What’s behind the dorm’s doors?

Each room for the dorm residents is eqipped with a sink, bed, desk, and dresser. Students have to be in their rooms by 10:00 p.m. on school nights and lights out is at 10:30 p.m.

Waking up at 6:30 a.m., sophomore Daniel Kim cautiously looks around his dorm for bugs.

“I have met many spiders and centipedes in my room,” Kim said. “My room looks like a prison. It is really dark. There is a mini window, but it’s been broken for the past three months and won’t open. When I open my closet, it stinks. The paint smells.”

This year, 14 international students are living in student dorms on the JC campus. There also are two dorm supervisors: Brother Steve Strausbaugh and religion teacher Michael Kimble.  This is the first year of the dorm program. The dorms are next to one of the soccer fields on campus. There are students from China, South Korea, and Spain living in them. Kim is from South Korea.

The first thing that Kim does in the morning is review his homework. Then he goes down to use the bathroom. There is only one bathroom with two toilets and four showers for the 14 international students that live in the dorms.

“The showers are very painful with fast, stinging water to reduce water pressure,” Kim said.

Senior Gonzalo Laura also lives in the dorms. “I don’t like the showers and bathrooms,” Laura said, “I am very tall and the showers are very little. Most of them only reach my shoulders. The dorm rooms are also very little.”

Kim heads to the JC cafeteria for breakfast at 7:20 every day.  Dorm students have to pay for their own breakfast and lunch. There is only one refrigerator in the dorm kitchen, and students are supposed to put name tags on all their food.  Electric appliances are not allowed in the individual dorm rooms.

“I had a mini fridge, but they said it could cause a fire,” Kim said.

Kim has an electric kettle for tea and a juice machine in the kitchen. “The cafeteria food is very oily, with not many vegetables, and is very unhealthy. I bought a juice machine so I could eat more fruits and vegetables, but I don’t have many,” Kim said.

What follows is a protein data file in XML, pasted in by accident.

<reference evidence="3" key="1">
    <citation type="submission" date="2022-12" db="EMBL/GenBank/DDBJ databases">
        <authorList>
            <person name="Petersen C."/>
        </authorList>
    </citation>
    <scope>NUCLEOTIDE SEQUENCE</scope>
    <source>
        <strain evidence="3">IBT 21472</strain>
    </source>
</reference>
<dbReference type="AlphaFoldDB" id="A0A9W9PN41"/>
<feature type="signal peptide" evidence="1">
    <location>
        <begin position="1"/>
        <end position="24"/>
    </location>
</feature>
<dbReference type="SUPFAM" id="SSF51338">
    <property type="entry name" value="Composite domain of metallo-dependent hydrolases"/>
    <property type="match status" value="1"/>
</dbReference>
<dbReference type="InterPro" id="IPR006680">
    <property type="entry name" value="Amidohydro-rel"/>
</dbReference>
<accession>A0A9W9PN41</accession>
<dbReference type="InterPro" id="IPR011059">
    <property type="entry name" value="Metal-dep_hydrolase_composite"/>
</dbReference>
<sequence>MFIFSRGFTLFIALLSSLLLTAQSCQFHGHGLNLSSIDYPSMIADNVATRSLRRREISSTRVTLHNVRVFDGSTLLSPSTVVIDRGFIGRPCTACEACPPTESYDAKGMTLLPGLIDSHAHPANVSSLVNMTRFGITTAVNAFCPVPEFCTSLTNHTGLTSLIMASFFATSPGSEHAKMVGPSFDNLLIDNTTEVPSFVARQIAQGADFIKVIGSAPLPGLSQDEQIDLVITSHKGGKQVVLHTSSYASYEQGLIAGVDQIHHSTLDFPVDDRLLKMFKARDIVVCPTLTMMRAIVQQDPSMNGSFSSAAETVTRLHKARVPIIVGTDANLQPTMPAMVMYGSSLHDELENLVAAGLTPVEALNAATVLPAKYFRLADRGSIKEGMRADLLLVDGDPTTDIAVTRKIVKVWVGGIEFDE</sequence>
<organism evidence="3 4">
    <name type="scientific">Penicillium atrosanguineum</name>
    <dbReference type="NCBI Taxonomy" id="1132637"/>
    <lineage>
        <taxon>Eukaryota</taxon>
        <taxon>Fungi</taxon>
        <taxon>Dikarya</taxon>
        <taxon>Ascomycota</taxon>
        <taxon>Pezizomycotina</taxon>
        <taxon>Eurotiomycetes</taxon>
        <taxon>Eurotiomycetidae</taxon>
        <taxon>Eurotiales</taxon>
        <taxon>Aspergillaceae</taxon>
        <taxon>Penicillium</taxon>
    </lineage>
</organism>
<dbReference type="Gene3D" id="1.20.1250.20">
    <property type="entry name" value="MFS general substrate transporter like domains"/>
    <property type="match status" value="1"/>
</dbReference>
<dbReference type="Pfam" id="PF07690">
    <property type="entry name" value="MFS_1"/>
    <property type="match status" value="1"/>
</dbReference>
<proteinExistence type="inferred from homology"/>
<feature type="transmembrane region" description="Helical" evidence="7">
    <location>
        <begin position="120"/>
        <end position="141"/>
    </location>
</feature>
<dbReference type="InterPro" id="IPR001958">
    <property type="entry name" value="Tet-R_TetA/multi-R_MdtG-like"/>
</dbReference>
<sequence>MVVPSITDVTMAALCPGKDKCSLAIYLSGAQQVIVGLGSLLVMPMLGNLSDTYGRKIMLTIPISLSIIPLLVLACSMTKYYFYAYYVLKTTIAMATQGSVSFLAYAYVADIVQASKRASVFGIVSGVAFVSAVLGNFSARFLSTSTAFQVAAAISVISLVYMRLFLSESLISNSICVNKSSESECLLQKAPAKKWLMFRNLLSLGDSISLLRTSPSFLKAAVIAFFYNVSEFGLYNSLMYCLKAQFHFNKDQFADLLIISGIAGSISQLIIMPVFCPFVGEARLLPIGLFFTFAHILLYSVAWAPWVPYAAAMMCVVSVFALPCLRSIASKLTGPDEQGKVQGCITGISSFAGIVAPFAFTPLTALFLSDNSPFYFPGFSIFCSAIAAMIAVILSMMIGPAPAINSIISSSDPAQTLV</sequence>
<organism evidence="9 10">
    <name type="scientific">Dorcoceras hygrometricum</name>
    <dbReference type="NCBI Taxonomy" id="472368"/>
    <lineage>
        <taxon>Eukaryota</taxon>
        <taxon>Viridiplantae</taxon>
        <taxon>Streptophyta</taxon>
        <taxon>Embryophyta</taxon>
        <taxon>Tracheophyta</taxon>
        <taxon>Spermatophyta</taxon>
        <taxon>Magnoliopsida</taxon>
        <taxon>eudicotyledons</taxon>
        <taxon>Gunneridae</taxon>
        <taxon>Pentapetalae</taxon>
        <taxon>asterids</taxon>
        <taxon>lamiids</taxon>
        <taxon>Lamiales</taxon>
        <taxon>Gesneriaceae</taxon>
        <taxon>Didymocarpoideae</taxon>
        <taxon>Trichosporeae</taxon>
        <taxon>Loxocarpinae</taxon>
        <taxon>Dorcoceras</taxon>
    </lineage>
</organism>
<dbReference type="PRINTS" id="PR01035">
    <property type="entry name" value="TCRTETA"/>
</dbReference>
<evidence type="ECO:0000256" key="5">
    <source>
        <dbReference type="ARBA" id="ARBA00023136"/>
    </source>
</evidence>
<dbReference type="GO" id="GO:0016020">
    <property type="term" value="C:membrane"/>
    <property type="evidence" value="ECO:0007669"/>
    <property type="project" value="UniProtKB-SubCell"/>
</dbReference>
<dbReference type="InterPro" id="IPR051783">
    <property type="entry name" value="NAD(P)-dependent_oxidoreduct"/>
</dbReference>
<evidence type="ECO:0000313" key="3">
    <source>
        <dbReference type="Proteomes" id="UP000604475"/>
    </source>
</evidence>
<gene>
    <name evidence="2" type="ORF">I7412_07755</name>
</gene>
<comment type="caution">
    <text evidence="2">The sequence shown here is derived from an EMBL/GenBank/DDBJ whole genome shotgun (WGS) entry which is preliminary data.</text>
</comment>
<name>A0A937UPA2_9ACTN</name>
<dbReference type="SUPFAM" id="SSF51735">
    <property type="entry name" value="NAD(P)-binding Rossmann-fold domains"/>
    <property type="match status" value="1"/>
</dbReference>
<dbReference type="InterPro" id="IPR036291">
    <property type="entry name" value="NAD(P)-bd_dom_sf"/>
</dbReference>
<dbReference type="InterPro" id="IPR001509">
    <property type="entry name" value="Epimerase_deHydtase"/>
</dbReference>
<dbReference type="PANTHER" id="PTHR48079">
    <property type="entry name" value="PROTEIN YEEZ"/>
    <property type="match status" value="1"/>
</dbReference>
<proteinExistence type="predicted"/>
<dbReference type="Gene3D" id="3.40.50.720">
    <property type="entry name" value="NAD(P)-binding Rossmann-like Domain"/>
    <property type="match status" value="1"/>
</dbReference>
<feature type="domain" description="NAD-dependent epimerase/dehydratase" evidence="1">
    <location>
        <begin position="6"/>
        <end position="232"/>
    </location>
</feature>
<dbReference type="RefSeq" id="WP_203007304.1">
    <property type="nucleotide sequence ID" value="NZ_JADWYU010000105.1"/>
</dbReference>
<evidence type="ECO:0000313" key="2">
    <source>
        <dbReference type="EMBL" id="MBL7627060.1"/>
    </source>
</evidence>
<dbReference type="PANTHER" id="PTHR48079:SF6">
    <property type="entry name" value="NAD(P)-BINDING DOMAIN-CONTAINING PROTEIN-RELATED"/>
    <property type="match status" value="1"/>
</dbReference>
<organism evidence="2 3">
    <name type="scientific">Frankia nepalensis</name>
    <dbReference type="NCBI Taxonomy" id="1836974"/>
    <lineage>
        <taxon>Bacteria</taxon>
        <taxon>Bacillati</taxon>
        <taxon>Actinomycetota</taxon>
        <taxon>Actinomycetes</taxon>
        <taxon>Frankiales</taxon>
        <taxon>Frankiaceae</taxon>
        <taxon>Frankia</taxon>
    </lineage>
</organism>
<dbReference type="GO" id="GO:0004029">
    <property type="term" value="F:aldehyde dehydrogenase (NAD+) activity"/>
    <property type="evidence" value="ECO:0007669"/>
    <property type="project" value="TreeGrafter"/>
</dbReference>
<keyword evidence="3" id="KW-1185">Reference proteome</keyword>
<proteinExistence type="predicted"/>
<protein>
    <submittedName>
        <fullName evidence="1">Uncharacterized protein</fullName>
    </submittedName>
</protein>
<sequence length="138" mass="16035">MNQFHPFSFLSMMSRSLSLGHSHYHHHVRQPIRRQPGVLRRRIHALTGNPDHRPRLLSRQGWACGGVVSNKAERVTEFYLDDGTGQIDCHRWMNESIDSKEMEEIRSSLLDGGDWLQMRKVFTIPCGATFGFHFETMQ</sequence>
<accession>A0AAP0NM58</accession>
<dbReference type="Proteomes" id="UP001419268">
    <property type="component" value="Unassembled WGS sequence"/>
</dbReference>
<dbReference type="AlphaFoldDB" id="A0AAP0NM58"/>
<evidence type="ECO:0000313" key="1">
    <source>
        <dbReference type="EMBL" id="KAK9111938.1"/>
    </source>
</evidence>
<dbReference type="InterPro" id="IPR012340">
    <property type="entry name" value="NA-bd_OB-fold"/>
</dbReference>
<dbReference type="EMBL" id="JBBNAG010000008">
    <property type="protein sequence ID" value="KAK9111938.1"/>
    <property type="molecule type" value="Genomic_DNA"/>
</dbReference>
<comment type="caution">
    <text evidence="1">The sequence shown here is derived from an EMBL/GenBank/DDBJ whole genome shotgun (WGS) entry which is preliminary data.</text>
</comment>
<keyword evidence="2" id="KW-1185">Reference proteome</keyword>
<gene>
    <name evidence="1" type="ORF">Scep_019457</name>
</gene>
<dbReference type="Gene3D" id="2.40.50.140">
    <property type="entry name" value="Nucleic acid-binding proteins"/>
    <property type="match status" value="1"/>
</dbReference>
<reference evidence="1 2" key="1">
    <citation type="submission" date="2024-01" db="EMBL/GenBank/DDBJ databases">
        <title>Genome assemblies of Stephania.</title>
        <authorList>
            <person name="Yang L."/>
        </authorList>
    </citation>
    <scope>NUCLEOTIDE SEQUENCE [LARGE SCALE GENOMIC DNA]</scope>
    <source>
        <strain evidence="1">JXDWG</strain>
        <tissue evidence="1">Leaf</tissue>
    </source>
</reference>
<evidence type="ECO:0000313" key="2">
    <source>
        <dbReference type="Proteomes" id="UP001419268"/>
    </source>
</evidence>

Every Tuesday after school,  Kimble drives Kim to his violin lessons.

“I don’t usually hang out with other students at the dorms. They are very noisy, and I try to get away for my own concentration,” Kim said. “A lot of students goof off, wrestle, sing, play games, and listen to loud music.”

Senior Kevin Yin disagrees with Kim about living in the dorms. “I like living in the dorms because I am living with my friends,” Yin said. “We go play basketball, go fishing, and play golf.”

Dorm students are allowed to walk to Safeway if they tell a supervisor where they are going. However, if they take too long, the dorm supervisors are not happy. “There’s a whole bunch that I don’t like about the dorms too,” Yin said. “The students are also not allowed to have any pets. “Sometimes at night when I’m all alone in my dark room, I start to feel lonely,” Kim said.

Students have to be in their rooms by 10:00 p.m. on school nights, and lights out is at 10:30 p.m.

Weekends are very different for dorm students. They are allowed to sleep in, but they are required to go to church at 3:30 on Saturday.

After church, the dorm students are taken to different restaurants to experience American culture. They receive a free dinner. Sundays are free time for the dorm students.

“I usually just stay all day and do my work,” Kim said.

Russian teacher Edward Miller took three dorm students, Ben Flomo, Monty Urmilevicius, and TJ Yang, fishing at the pond next to JC one Sunday. They caught many catfish, and cooked, cleaned, and ate them for dinner.

“I was trying to do things with them that they hadn’t done before to give them a taste of outdoor life,” Miller said.

He also had dorm students come to swim in his pool when the weather was warmer and gave them a taste of American football.

Miller also took dorm students to a golf driving range owned by Athletics director Larry Dukes. The students received a golf lesson from assistant pro John Kline ’92. “I am trying to give them good positive experiences,” Miller said.

“Living in the dorms is helping prepare me for college,” Kim said. “It is making me study more which is good I guess.”

Rachel Amrhein is a Multimedia Editor for The Patriot and jcpatriot.com.